After the County took initial possession of the vehicle, however, due process required that a prompt retention hearing be provided. Pursuant to the Nassau County Administrative Code, a civil action seeking forfeiture need not be commenced until 120 days have passed after the initial seizure (see Administrative Code § 8-7.0 [g] [5]). Once commenced, the action may not be finally resolved for many months or years, particularly because upon motion of either the defendant or the County, the action must be stayed during the pendency of the underlying criminal case (see id.).

In Mathews v Eldridge (424 U.S. 319, 335 [1976]), the Supreme Court set forth three factors to weigh in determining whether due process is satisfied when the government seeks to maintain possession of property before a final judgment is rendered: (1) the private interest affected; (2) the risk of erroneous deprivation through the procedures used and the probable value of other procedural safeguards; and (3) the government's interest. "These factors should be used to evaluate the adequacy of process offered in post-seizure, pre-judgment deprivations of property in civil forfeiture proceedings" (Krimstock v Kelly, 306 F.3d 40, 60 [2d Cir 2002]; see also Morgenthau v Citisource, Inc., 68 N.Y.2d 211, 221 [1986]).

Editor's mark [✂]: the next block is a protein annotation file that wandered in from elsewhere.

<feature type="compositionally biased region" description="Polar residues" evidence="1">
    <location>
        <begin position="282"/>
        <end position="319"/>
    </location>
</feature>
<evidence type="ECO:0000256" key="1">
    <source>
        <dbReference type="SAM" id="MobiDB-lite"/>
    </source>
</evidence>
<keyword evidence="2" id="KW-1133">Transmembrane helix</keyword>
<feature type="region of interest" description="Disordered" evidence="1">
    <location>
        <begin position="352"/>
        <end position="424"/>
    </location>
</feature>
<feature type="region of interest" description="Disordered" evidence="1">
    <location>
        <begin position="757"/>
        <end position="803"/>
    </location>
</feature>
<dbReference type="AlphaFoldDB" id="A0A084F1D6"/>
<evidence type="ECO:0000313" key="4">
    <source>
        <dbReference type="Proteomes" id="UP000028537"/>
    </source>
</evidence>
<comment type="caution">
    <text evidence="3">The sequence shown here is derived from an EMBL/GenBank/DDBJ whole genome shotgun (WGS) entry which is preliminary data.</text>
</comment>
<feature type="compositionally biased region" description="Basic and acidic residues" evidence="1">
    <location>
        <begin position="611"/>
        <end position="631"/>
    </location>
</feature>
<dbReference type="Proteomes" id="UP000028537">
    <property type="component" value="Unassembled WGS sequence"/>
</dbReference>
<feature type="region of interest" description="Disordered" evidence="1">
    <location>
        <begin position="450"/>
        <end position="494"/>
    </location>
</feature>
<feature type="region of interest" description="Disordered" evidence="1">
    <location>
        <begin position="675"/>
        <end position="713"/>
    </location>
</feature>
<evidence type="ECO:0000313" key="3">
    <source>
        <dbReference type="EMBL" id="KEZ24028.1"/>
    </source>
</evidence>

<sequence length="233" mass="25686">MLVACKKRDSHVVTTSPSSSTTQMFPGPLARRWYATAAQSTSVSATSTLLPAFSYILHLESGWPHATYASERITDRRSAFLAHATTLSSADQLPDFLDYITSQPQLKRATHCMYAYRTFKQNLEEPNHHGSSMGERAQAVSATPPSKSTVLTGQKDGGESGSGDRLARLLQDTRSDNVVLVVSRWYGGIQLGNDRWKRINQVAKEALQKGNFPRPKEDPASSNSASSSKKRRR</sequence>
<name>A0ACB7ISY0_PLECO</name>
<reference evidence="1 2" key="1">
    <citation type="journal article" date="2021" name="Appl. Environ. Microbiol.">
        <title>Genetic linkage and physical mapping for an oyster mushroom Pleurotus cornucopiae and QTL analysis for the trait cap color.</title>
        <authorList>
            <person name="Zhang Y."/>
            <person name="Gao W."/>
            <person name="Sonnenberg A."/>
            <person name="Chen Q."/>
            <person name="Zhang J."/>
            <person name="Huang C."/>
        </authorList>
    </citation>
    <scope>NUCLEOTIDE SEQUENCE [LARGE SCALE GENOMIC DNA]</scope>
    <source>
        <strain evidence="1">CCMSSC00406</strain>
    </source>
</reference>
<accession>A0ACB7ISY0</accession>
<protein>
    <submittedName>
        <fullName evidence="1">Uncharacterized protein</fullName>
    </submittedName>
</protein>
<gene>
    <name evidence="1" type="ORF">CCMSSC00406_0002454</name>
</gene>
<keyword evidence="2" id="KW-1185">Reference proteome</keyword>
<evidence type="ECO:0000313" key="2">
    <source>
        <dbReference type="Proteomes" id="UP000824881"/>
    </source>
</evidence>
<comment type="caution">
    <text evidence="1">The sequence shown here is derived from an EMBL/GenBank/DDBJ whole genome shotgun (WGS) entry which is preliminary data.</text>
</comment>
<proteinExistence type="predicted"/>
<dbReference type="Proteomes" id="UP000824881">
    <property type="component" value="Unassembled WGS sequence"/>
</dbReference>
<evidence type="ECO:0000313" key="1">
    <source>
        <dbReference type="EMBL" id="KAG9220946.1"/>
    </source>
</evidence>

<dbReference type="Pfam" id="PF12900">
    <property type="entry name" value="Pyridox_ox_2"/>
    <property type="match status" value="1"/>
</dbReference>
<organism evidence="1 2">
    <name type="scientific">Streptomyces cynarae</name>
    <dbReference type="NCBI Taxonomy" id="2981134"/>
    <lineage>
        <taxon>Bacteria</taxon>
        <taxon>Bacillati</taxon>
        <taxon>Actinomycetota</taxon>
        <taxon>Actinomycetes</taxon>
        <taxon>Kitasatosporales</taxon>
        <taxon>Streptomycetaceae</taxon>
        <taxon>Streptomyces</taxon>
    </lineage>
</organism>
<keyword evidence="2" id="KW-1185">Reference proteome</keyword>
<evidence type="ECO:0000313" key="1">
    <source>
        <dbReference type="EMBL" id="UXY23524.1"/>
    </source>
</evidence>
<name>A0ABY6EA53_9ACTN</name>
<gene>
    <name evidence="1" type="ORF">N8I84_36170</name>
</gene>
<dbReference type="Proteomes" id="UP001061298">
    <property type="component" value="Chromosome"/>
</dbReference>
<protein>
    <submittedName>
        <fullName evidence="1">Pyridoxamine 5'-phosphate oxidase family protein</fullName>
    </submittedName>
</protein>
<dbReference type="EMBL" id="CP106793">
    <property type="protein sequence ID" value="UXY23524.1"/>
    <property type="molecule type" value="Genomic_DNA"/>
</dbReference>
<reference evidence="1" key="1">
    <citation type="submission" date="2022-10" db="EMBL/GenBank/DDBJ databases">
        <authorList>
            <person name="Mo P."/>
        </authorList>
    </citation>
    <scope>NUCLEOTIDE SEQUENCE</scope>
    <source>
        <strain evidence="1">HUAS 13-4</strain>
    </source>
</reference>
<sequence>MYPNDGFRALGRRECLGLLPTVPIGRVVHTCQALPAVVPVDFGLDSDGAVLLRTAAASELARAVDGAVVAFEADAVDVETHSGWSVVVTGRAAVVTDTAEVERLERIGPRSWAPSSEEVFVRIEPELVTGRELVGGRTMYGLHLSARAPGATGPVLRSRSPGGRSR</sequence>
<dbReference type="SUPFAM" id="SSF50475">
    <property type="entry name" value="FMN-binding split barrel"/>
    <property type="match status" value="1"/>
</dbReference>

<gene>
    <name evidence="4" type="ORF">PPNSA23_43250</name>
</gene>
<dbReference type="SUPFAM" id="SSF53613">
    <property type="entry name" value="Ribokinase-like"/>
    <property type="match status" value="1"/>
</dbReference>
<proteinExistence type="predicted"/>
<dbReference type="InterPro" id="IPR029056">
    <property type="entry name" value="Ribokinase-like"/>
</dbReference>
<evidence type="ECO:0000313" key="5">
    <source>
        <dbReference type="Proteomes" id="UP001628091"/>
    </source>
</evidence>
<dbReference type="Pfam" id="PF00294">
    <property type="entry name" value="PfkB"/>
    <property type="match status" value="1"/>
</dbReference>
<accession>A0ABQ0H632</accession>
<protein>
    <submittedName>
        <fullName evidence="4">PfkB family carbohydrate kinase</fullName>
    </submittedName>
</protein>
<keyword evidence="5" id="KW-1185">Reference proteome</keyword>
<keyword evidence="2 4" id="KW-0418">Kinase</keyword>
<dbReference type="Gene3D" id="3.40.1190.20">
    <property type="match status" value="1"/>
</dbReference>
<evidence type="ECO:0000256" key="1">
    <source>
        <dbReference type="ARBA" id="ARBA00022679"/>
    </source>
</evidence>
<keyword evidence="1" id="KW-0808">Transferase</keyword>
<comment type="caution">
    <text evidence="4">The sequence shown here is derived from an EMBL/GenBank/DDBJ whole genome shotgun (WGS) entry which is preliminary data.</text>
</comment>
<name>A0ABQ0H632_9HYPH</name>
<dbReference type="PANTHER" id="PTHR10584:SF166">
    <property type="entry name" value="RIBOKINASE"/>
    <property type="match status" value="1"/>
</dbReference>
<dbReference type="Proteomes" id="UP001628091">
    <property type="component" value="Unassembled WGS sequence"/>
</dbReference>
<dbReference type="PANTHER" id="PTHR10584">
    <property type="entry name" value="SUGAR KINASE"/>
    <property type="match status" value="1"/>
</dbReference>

A balancing of these factors mandates that post-seizure hearings be routinely provided. Especially in light of the potential length of the deprivation before a final determination on the merits, the private interest affected by the deprivation of an automobile may be significant. When cars are owned by others or shared among household members, for example, seizure may affect not only a culpable defendant, but also other innocent parties. Moreover, automobiles are often an essential form of transportation and, in some cases, critical to life necessities, earning a livelihood and obtaining an education. Nor is the importance of defendants' possessory interest diminished by the likelihood that they might lose and the County might eventually prevail in forfeiture proceedings. "Fair procedures are not confined to the innocent. The question before us is the legality of the seizure, not the strength of the Government's case" (James Daniel Good, 510 US at 62).